Updated: Mar 30
You may be familiar with the health terms prebiotic and probiotic. These two are commonly spoken about when it comes to supporting the health of your gut, but what do they mean and how do you know when to use them?
To help to understand their roles and ultimately help you make better decisions about your health, here are the facts.
What is a prebiotic?
A prebiotic is classified as non-digestible compound that, through its metabolisation by selected microorganisms (bacteria) in the gut, changes the composition and/or activity of the gut microbiota and provides beneficial effects to the host (us, humans)(1).
Simply put, prebiotics are food for select organisms which when fed are able to create products we benefit from.
There are a variety of prebiotic substances that are naturally found a variety of foods and come in a variety of forms:
Oligosaccharides in the form of fructooligosaccharides (FOS), galactooligosaccharides (GOS), isomaltooligosaccharides (IMO), xylooligosaccharides (XOS), transgalactooligosaccharides (TOS), and soybean oligosaccharides (SBOS).
Polysaccharides such as inulin, resistant starch, cellulose, hemicellulose and pectin
A lot of these you may identify them as high FODMAP (Fermentable Oligosaccharides, Disaccharides, Monosaccharides and Polyols), which is another reason a long term strict low FODMAP diet can be problematic for your health.
What is a probiotic?
Probiotics are defined as live microorganisms that, when consumed in adequate amounts, confer a health benefit to the host. Based on current interpretations of the probiotic definition, it technically excludes traditional (wild) ferments like sauerkraut, kimchi, yoghurt and kefir.
These are considered food sources of “live and active cultures”, but not probiotics (3)
Simply put, probiotics are the live organisms. Probiotics differ from our indigenous bacteria, in that probiotics are transient in nature (they do not stay in your gut permanently)(4).
Click here to learn some truths about the five most biggest probiotic myths.
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Should you take prebiotics and probiotics?
You do not have to take both to get benefits, however it is important to understand their differences to help make the best decision.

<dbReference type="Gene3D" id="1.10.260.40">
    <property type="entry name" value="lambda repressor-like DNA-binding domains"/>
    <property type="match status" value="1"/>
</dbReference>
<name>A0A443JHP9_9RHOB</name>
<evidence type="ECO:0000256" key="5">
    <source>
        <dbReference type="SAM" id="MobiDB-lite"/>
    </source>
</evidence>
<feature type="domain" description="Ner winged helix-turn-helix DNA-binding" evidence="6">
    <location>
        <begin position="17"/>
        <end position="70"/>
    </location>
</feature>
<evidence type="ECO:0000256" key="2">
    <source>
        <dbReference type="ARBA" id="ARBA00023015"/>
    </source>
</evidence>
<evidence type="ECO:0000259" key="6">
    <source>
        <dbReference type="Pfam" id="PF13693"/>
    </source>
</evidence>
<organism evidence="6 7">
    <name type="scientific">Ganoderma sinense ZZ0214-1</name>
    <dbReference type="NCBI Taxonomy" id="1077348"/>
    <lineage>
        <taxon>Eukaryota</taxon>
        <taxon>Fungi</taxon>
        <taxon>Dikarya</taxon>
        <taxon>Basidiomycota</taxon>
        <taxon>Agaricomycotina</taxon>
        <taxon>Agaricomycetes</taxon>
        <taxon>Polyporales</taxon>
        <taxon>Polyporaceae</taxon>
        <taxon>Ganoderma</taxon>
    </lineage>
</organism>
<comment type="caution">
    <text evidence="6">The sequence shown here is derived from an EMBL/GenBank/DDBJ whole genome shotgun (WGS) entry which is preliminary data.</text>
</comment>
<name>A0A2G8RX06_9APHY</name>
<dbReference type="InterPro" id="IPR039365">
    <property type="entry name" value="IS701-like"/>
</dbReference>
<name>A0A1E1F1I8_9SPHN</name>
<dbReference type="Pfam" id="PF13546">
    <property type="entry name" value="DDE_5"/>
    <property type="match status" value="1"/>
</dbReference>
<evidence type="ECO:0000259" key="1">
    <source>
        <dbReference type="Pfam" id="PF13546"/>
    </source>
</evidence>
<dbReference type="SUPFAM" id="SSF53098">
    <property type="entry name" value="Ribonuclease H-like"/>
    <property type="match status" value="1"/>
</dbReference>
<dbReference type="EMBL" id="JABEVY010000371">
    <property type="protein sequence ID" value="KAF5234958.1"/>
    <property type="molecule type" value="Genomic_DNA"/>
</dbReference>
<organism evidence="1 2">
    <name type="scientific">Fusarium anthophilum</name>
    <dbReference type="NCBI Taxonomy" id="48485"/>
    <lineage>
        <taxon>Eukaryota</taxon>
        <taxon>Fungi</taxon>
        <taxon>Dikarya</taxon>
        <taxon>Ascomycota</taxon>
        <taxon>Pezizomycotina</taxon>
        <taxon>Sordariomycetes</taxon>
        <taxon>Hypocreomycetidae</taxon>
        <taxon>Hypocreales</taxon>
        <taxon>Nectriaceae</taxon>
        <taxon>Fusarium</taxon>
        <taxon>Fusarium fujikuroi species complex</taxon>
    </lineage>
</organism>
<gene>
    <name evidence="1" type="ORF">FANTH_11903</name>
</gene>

How prebiotics help your gut
Technically, a healthy and varied diet will contain adequate food sources of prebiotics, so the addition of a prebiotic supplement could be considered when you want to further
Support the health of your gut and the bacteria within large intestine. Prebiotics (in a healthy gut) avoid breakdown and fermentation in the small intestine. If however you experience bloating or react to these healthy fibres like onion, garlic, apples and chickpeas, reach out and see what's really going on in your gut.
Provide a food source that will selectively promote the growth of beneficial indigenous organisms
Provide long term microbiome changes, provided prebiotic foods are consumed long term
Support the production of beneficial byproducts, such as short chain fatty acids (SCFA) from the fed bacteria. The benefits of SCFA's are endless and include providing immune support, anti-inflammatory actions and acting as fuel for your gut cells.
Prebiotics can also help you overcome sugar cravings and help manage your weight. Learn more about the bug-sugar craving connection in my free download
How probiotics improve your gut health
Support the health of your gut and the bacteria within the small AND large intestine
Help the overall health and balance of the species currently inhabiting your gut
Provide competitiveness with respect to microbial species inhabiting your gut i.e. the presence of some species support the growth of others